I was walking around Fitzrovia in Central London, when I came to Fitzroy Square. From a distance I could see there was something going on – a cluster of people looking at something.
The cluster of people were onlookers watching the filming of Ammonite, about Mary Anning.
With a bit of framing to cut out the modern bits, I got a shot I liked.
The couple were waiting for their cue to start moving for the shooting of the scene. The film crew shot the scene twice while I was there, and it was very interesting to watch people moving this way and that within the confines of the film camera’s view of the scene.
I’ve marked a rectangle in yellow around the man standing at the entrance to one of the buildings on the right. When the scene gets underway, he starts walking up the street towards us.
Watching him do it twice was surreal.
Here’s a closeup – and you can click it for a larger version.
The film is slated to be shown in 2020, and Variety magazine describes it as follows:
The story is set in 1840s England, when Anning and a young woman sent to convalesce by the sea develop an intense relationship, altering both of their lives forever. Anning is credited with making key scientific discoveries in the Jurassic marine fossil beds in the cliffs along the English Channel.
An article in the Telegraph quotes Barbara Anning, a relative of Mary Anning now living, who believes that
“…if Mary Anning was gay she should be portrayed as gay and this should also be by a gay actress. But I do not believe there is any evidence to back up portraying her as a gay woman… I believe Mary Anning was abused because she was poor, uneducated and a woman. Is that not enough?
“Do the film-makers have to resort to using unconfirmed aspects to somebody’s sexuality to make an already remarkable story sensational? Imagine the shame and embarrassment this woman would be feeling right now to actually have her private sex life discussed and played out on screen. This adds nothing to her story.”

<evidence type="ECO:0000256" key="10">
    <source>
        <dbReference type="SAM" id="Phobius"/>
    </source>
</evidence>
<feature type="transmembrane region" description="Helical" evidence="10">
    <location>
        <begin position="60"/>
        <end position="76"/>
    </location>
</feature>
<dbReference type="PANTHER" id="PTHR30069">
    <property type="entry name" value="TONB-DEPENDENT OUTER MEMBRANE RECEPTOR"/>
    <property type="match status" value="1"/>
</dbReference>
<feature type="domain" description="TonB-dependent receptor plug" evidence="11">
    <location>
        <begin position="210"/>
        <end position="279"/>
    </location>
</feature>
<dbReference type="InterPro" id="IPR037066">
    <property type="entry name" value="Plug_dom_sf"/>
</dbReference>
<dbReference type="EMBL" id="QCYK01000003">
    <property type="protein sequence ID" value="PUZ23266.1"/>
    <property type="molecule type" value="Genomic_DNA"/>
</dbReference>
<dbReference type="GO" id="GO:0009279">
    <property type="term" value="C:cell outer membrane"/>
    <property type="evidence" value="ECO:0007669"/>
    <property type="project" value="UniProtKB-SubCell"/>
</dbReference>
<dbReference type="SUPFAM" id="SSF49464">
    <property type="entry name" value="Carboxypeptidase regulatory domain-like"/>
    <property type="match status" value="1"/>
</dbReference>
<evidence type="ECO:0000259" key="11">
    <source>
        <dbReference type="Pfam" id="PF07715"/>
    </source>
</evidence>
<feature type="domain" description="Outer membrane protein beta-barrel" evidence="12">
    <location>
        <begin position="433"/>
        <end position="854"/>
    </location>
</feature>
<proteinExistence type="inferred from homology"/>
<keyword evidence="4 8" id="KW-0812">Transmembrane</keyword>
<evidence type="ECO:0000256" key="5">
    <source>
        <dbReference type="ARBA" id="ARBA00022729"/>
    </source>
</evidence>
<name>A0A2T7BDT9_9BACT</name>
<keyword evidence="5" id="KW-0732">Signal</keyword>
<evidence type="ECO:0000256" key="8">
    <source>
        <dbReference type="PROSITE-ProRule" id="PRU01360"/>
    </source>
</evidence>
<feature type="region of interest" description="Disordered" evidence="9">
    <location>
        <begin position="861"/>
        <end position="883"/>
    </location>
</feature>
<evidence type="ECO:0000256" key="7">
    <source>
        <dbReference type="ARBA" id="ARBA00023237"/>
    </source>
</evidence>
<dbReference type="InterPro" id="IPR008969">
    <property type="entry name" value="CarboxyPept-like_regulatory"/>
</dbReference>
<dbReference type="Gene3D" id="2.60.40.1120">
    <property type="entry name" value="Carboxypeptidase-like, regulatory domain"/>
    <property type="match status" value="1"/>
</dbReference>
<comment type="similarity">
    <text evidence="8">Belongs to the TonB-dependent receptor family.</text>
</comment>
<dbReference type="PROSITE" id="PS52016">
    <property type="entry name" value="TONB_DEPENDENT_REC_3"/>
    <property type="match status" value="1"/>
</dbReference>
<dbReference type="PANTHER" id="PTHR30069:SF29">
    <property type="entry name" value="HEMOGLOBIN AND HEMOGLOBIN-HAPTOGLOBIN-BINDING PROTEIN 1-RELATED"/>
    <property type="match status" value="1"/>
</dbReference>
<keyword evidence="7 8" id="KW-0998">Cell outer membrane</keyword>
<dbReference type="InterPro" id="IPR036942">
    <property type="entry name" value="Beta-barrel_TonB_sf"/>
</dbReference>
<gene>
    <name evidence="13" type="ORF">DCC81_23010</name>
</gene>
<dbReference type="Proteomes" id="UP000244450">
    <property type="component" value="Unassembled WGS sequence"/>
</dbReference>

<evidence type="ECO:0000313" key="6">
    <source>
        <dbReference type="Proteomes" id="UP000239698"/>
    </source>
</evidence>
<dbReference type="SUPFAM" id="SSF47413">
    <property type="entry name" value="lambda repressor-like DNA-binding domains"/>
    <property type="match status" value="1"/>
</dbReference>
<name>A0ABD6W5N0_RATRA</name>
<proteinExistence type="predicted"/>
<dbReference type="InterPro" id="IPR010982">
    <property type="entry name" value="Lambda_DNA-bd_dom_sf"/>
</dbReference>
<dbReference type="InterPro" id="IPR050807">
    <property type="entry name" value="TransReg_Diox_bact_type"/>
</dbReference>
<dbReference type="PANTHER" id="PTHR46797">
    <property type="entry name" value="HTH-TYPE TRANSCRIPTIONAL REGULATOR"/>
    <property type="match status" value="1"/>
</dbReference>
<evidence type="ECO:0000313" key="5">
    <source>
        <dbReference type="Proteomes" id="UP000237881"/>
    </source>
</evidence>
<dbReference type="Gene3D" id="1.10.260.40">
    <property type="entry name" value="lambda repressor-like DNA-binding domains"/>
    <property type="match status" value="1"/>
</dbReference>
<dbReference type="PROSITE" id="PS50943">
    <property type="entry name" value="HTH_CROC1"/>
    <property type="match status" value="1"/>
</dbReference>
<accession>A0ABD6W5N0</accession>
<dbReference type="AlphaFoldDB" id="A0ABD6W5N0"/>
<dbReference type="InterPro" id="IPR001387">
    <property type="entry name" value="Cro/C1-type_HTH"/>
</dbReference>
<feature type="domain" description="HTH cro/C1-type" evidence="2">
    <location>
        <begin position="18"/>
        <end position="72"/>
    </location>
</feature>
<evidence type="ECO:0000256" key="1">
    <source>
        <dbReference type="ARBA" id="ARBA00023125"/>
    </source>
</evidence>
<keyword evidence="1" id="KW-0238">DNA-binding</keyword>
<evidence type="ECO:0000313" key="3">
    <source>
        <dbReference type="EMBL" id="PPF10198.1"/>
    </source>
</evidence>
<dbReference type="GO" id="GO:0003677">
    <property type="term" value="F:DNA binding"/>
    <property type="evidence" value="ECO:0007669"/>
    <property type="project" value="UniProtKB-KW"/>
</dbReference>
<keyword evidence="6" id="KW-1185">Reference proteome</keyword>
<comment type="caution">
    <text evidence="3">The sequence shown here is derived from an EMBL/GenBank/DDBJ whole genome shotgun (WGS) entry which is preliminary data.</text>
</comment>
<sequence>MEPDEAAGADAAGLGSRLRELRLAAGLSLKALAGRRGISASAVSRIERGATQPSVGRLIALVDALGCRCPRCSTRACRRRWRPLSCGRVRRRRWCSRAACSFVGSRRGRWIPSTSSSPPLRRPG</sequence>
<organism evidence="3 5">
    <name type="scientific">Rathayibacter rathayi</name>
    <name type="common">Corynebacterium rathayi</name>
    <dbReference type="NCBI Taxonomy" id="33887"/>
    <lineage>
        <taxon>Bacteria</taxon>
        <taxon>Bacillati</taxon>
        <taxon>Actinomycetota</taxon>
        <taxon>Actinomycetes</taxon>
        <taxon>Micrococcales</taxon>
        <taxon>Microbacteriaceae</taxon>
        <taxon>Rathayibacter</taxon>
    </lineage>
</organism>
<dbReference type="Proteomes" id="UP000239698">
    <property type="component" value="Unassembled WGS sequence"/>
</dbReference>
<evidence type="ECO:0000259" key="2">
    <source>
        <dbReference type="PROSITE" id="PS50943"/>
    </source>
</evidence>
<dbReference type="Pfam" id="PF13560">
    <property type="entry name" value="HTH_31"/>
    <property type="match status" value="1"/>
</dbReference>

Why Mary Anning Deserves To Be Famous
Mary Anning is famous today for having found the skeleton of an ichthyosaur embedded in the rock on the beach at Lyme Regis is Dorset. She found it in 1811, when she was twelve, and spent months painstakingly separating it out from the rock.
This was nearly fifty years before Darwin published The Origin Of Species, so the idea of species extinct for millions of years was novel and, maybe for most people, unimaginable.
The ichthyosaur lived around 200 million years ago and Mary Anning’s find was more than five metres (16 feet) long – so all the more difficult for people at the time to accept as a prehistoric fossil.
The ichthyosaur specimen is now in the Natural History Museum in London.
Things got more complicated when Mary discovered a complete skeleton of a Plesiosaurus, and later found a part skeleton of a Pterodactyl. She was accused of fakery; her finds were later published by others without crediting her; and she was refused recognition in her lifetime for the dedicated scientist she was.
By the way, Lyme Regis is especially rich in ammonites, hence the name of the film.
Go Feed The Horses
When I was walking back later in the direction of the Square I spotted some men in costume leading away the horses that had been in the scene. They stopped on a side street where the horse box was, and soon the horses were tucking in to hay.
The horses were adorable, the way they were pulling the hay out of the netting hay bags.